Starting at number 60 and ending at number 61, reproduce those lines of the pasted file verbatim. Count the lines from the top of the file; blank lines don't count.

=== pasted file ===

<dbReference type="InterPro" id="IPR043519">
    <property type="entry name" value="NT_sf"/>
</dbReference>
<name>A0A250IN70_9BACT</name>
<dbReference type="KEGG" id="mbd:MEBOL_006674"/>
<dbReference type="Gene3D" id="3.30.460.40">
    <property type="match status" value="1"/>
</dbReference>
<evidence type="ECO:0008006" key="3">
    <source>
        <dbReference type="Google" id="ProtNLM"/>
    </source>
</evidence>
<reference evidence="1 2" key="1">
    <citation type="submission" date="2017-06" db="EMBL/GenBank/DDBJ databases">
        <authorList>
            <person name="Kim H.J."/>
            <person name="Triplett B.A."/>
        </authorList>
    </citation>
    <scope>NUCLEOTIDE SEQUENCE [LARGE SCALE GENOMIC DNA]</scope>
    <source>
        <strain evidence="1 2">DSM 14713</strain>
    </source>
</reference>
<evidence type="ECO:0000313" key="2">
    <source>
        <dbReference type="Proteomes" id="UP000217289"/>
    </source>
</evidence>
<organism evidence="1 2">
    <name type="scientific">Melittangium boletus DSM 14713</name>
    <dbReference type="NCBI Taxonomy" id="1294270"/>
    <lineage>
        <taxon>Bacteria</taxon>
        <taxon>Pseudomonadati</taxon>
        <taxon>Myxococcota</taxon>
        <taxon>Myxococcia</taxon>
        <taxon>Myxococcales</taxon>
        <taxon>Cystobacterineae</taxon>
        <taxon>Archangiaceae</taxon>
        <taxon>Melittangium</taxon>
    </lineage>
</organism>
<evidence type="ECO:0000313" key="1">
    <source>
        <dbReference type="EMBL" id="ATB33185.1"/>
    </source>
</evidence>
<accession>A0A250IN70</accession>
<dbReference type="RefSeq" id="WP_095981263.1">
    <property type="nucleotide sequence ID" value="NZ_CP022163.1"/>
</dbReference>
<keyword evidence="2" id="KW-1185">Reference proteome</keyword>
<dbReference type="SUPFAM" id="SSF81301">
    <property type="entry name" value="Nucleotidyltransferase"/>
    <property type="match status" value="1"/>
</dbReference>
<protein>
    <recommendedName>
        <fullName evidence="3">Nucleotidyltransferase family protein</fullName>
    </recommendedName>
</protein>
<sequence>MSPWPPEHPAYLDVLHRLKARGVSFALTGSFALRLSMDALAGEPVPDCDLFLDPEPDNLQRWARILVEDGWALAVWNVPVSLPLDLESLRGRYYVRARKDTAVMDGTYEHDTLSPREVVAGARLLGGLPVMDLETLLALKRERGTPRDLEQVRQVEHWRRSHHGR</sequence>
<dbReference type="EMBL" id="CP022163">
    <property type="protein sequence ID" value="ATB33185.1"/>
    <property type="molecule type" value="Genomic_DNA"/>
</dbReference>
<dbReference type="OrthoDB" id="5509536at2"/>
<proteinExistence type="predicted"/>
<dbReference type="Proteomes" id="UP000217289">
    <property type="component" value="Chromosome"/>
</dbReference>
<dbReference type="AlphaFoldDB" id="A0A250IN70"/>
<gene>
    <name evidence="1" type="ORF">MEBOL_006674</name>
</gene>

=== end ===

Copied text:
    <recommendedName>
        <fullName evidence="3">Nucleotidyltransferase family protein</fullName>